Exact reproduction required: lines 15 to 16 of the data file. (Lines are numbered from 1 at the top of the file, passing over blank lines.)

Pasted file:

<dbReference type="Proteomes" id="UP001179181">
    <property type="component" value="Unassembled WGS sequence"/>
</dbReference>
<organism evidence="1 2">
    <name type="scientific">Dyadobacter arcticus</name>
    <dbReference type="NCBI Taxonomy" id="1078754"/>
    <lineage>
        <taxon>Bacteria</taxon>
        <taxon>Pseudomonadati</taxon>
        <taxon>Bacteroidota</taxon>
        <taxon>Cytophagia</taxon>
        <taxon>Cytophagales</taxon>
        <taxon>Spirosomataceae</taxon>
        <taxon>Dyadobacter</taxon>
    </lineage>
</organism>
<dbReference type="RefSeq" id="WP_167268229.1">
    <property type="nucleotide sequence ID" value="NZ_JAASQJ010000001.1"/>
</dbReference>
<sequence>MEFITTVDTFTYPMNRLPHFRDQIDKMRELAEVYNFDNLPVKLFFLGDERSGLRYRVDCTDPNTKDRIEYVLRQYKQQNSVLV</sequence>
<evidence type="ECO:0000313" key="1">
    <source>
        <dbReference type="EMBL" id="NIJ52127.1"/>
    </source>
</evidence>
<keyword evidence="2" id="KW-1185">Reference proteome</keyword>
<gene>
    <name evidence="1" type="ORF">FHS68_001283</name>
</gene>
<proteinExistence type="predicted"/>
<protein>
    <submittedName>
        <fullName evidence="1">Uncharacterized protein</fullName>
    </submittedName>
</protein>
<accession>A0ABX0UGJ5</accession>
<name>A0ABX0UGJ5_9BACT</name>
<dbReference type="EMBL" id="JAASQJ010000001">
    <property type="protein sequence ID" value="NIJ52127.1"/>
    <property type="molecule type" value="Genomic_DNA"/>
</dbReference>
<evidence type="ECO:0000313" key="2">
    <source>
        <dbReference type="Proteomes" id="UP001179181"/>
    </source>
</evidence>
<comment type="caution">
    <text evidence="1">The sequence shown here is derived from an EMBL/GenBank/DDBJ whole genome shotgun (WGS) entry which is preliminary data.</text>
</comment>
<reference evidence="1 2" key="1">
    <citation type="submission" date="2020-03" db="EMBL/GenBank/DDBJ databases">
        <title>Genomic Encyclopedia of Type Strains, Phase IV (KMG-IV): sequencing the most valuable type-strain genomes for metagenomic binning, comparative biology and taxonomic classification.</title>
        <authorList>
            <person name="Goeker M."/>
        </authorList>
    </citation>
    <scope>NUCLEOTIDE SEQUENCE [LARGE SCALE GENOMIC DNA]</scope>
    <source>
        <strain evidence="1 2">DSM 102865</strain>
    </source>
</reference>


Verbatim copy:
    </lineage>
</organism>